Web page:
Jacky Cheng practices the unique and intricate art of paper cutting. She creates amazing textured pieces, many of which seem to imitate topographical maps. She is inspired by the landscapes of the Kimberleys, where she lives and works teaching art and creating her masterpieces. Collate Culture asked Jacky what lead her to become a paper cutting artist and she was kind enough to offer some insights into her life and her craft.
Jacky Cheng: How I discovered paper cutting?
Working alongside aboriginal students in remote communities in the Kimberley made me realized how similar we are in our family structure. The elders are the carriers of all the custom, history, and life-teachings and receive much respect from the younger generations and the wider community. This reminded me of how much influence my grandmother had on me, our family and the wider community who knew her wise ways.
As a kid, my grandmother and I used to fold joss-paper (burning of spirit paper for the after life – a traditional Chinese custom in paying respects to the after life) together and she would relay the do’s and don’ts in our traditional Chinese customs on everything from food to health to how should we address our second cousin’s aunty’s grandma!… apparently there is a title within that distant connection.
And for specific festivities and Chinese lunar calendar celebrations, she used to fold and cut snippets of red paper, then unfold them to reveal auspicious Chinese characters. I must have watched her cut papers a thousand times using her favorite pair of scissors. Her fingers would often turn red from the red paper dye. I used to sit with her and colour in my Disney books with my finest Faber Castell colour pencils! Never once did I ask her to teach me. I do have one regret. Not so much of the paper cutting skills …. but the interaction I would’ve gained from learning more about the art form. And not to mention, I regret not learning the dialect that is so rarely spoken these days.
Moving on to my adulthood. I was in uni and as an Architectural student, I never had enough money for fancy papers, mediums or tools to complete a particular assignment. I resorted to everyday paper, box boards, glue and my favourite pair of scalpel (which I still have up til today!) to tease my creativity in my assignments i.e. model making and drawings. I realised then it’s not about the materials, it is entirely about what I am trying to convey in my architectonic language. My lecturer’s did not care about what I use but how i used it.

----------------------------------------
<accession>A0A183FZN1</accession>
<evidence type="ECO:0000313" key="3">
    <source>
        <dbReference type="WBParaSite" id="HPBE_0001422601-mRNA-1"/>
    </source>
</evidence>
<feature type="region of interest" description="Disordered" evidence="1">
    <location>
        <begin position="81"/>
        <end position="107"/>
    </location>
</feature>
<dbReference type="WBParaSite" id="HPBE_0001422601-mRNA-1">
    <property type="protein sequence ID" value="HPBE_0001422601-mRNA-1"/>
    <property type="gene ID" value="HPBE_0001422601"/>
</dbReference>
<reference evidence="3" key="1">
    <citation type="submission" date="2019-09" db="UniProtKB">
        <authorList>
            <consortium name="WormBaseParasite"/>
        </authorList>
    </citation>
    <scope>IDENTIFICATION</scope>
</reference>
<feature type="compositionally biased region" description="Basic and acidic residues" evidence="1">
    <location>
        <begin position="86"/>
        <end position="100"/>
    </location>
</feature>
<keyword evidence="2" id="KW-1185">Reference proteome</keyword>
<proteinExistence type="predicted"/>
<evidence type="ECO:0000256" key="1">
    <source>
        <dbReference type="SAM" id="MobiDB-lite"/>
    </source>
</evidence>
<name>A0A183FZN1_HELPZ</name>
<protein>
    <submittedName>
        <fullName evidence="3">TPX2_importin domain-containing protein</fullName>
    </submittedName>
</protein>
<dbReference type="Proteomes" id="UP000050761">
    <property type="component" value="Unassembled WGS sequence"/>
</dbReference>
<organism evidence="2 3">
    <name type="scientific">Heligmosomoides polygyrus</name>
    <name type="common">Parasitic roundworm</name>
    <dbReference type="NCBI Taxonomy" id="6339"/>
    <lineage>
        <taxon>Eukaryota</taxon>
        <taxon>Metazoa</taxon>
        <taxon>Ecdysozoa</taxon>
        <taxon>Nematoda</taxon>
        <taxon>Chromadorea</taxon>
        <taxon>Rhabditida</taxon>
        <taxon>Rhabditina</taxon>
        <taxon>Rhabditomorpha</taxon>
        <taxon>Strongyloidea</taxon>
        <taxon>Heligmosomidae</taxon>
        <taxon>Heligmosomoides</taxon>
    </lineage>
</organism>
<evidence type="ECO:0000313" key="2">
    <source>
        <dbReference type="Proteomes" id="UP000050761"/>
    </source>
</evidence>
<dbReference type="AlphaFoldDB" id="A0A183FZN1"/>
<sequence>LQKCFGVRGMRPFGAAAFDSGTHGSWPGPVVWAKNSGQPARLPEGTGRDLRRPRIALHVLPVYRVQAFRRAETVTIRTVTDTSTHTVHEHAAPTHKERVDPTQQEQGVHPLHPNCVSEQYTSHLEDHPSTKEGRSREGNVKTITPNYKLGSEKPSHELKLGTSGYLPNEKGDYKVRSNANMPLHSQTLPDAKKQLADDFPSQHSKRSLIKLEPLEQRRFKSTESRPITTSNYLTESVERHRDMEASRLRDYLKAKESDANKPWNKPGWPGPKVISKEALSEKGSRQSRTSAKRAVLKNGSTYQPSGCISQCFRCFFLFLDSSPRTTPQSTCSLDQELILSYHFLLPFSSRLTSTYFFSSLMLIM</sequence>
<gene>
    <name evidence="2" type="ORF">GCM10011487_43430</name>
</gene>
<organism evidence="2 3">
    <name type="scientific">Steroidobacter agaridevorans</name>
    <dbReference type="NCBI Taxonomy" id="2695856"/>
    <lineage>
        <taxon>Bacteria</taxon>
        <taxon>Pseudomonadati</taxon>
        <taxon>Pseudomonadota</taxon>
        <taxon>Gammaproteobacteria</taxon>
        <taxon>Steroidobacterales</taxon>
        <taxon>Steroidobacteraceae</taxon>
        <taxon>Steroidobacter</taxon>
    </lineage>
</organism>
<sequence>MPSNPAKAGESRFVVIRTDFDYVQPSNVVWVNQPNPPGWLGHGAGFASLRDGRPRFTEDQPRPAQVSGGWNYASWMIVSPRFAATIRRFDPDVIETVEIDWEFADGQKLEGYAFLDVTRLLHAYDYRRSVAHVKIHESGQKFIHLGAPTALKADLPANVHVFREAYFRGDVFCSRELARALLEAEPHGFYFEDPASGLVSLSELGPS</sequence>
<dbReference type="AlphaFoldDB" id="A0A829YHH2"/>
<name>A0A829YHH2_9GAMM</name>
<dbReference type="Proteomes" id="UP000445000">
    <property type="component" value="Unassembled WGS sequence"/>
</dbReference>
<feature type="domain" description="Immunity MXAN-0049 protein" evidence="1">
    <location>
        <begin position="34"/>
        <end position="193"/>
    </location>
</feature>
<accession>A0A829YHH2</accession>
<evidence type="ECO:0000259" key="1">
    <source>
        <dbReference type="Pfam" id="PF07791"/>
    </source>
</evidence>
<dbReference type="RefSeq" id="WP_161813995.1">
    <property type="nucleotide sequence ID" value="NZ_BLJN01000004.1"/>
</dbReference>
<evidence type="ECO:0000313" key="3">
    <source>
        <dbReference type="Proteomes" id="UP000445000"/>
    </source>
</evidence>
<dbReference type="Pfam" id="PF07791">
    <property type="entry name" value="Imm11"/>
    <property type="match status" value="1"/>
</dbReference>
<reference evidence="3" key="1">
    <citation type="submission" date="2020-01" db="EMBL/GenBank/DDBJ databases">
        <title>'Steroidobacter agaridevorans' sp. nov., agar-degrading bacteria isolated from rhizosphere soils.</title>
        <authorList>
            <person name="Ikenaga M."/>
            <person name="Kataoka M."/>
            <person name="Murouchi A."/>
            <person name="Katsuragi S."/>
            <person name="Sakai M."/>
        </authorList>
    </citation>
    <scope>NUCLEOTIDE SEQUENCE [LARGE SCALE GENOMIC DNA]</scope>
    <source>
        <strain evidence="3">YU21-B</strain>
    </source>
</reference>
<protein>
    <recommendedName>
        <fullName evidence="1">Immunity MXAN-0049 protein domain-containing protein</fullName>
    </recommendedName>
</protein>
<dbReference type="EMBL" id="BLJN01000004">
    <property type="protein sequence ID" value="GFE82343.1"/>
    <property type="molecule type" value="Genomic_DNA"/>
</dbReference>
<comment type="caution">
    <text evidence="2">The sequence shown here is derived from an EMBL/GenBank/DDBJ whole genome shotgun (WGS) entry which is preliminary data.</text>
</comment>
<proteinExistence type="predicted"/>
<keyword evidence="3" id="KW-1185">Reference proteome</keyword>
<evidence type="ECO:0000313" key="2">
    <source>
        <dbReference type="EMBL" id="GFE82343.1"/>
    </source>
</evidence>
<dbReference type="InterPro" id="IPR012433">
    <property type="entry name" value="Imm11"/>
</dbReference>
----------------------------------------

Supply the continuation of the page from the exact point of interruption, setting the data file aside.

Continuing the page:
Moving on to the next stage of adulthood. I’m constantly ‘doing and making’. My full-time job as a Visual Arts Lecturer in the Kimberleys requires me to constantly tune in to students’ realm and thought process encouraging and pushing their boundaries. A student once ask me – what do you do for your practice? I realised then I did not really have anything going but I do have an artistic practice….. just very quietly and not entirely extrovert about it. It was a real challenge for me then as I knew I need to walk the talk. I’ve since been very active and made sure i give myself something back to the creative community as much as I give out to my students. It’s a learning process for me too!
I now understand better the intention my grandmother’s tedious structural ways of folding and cutting. It is about giving each sheet of paper its care and respect. It was such an intense awe watching her process but looking back, I owed the significant part of my practice to the process – the patience and pride in knowing every single cut is of purpose and intent.
Local artists work inspires me?
All Kimberley artists has a very significant way of introducing their artistic statement to the wider audience. The vast landscape has given everyone a notion to express from macro to micro scale. Ian McConnell is a painter, a visionary and a passionate artist. He has an interesting view in his approach towards his artwork. But one thing remains the same whenever we cross path and exchange a quick and in-depth conversation about our satirical art world…. it is the process and never about the end product. In the end of the day, what we created is a remnant of our journey.
Jacky has an exhibition scheduled at the Agora Gallery in New York in August 2016. For more about Jacky, visit her at Jacky Cheng. You can also follow her on twitter and instagram and also check out her facebook page.